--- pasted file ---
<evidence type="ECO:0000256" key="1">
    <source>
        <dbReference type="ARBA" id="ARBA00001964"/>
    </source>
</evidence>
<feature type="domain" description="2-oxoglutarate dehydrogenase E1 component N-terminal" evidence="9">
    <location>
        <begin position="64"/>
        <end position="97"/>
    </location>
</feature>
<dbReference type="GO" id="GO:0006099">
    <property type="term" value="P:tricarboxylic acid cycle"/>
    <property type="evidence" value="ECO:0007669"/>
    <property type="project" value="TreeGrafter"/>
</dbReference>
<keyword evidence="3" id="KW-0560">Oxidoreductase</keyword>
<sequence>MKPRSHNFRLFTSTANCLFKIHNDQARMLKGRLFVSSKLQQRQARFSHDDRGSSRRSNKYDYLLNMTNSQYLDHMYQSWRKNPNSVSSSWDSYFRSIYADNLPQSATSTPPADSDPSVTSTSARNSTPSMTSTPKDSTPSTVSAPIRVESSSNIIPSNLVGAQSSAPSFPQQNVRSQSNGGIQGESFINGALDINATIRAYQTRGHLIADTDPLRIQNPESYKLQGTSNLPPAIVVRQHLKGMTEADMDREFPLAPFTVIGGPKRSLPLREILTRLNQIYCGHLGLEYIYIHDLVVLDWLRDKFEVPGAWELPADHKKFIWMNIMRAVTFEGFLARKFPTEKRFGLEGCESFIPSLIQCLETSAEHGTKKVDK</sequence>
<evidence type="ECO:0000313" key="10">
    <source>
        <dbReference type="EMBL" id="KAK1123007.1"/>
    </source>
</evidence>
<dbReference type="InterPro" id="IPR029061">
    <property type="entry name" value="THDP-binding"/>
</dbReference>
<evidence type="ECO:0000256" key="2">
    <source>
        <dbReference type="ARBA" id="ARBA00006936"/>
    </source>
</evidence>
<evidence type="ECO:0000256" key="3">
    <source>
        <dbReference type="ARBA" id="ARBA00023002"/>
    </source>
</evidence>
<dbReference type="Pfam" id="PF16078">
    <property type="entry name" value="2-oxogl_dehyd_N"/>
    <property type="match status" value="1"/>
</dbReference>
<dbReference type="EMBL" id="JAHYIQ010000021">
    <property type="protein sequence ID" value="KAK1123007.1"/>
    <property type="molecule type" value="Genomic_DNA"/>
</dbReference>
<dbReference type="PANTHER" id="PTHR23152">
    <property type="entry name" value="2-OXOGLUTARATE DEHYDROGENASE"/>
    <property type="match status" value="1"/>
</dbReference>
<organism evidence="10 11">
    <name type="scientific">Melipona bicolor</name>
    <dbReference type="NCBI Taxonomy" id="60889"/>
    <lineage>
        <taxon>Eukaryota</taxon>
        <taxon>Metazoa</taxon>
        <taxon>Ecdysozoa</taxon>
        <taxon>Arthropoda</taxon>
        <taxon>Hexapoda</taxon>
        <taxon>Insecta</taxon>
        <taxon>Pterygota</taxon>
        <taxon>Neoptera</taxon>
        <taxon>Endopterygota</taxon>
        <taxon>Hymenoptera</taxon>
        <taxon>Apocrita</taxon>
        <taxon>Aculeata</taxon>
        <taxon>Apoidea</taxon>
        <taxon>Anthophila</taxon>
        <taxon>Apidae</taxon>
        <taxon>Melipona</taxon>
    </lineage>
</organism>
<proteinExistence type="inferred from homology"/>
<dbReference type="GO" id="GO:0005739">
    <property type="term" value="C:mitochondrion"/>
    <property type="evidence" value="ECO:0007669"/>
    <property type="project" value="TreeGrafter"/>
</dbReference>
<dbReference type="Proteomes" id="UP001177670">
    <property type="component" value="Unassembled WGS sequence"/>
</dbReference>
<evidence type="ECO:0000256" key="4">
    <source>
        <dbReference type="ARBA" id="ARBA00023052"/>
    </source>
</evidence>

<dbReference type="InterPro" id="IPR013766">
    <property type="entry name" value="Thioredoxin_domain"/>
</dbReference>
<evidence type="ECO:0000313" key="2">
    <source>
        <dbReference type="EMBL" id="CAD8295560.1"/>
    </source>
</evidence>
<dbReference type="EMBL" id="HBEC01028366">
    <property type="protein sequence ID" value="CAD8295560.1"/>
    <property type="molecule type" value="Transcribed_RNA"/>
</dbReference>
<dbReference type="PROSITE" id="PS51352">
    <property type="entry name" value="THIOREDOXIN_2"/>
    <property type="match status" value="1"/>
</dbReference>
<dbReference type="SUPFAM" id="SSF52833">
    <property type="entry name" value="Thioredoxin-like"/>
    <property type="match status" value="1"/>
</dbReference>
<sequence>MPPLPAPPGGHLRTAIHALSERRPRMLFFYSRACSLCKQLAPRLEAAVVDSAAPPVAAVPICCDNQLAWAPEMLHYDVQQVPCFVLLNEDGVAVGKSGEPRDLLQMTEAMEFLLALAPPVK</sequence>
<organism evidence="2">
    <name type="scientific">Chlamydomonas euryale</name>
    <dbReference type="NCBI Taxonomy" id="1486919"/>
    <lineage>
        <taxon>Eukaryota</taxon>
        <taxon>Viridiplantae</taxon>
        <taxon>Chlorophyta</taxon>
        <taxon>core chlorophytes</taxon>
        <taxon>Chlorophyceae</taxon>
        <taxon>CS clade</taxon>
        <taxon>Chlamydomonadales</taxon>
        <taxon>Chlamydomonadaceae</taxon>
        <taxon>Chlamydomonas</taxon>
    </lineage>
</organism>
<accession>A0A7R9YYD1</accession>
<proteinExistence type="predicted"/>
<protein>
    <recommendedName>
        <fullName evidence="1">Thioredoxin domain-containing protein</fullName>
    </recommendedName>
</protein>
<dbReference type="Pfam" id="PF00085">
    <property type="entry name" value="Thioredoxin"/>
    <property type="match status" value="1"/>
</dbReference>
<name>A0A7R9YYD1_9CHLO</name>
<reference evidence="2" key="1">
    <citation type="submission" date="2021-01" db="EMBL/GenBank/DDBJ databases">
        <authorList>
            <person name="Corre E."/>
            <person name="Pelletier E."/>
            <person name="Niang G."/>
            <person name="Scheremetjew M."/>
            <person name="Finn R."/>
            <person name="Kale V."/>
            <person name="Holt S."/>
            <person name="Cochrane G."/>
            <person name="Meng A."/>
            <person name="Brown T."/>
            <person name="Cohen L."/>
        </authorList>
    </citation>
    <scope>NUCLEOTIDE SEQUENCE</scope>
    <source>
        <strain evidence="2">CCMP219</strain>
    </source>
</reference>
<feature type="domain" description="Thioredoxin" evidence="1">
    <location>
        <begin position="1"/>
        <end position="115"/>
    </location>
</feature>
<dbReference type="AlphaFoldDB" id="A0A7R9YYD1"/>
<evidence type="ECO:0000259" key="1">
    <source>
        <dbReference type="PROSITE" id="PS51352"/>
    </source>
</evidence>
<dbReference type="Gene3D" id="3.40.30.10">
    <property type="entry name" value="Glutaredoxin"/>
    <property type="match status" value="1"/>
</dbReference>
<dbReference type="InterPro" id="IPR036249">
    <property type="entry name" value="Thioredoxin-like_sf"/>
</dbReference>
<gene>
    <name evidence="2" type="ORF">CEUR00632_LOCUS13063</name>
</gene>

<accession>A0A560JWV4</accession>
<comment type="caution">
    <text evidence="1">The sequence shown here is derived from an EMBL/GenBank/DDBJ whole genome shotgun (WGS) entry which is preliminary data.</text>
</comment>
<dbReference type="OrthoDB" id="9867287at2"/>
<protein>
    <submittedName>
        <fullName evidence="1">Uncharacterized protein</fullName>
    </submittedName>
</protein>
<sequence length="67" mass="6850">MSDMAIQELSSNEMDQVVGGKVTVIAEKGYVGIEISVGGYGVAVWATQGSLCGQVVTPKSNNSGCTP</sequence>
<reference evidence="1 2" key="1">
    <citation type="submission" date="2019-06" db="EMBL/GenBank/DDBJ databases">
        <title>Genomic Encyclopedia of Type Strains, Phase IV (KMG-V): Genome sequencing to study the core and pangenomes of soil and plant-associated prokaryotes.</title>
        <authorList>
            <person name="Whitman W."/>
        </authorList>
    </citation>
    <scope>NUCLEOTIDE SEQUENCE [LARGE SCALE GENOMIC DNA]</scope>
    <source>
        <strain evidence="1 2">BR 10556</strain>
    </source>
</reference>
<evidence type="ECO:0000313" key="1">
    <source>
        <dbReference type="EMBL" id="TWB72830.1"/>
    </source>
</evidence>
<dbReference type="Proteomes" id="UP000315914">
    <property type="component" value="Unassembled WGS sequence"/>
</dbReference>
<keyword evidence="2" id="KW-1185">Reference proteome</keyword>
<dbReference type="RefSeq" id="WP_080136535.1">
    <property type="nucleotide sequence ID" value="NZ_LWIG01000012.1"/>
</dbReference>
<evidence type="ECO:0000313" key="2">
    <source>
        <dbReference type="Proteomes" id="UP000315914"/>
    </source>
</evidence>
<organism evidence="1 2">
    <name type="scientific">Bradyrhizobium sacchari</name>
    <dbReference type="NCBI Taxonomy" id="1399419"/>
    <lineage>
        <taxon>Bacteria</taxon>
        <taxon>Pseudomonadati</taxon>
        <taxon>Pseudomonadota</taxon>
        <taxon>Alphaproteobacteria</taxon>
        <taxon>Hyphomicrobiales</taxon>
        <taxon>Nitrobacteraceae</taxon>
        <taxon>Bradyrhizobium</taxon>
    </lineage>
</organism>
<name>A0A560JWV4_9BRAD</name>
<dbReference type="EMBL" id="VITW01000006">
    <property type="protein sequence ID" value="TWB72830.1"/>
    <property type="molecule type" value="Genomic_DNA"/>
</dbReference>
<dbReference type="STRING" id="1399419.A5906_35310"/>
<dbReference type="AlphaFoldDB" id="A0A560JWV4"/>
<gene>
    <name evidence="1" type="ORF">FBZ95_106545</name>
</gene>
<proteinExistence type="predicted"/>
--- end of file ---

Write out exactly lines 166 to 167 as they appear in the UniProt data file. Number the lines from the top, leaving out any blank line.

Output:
<dbReference type="Gene3D" id="3.40.30.10">
    <property type="entry name" value="Glutaredoxin"/>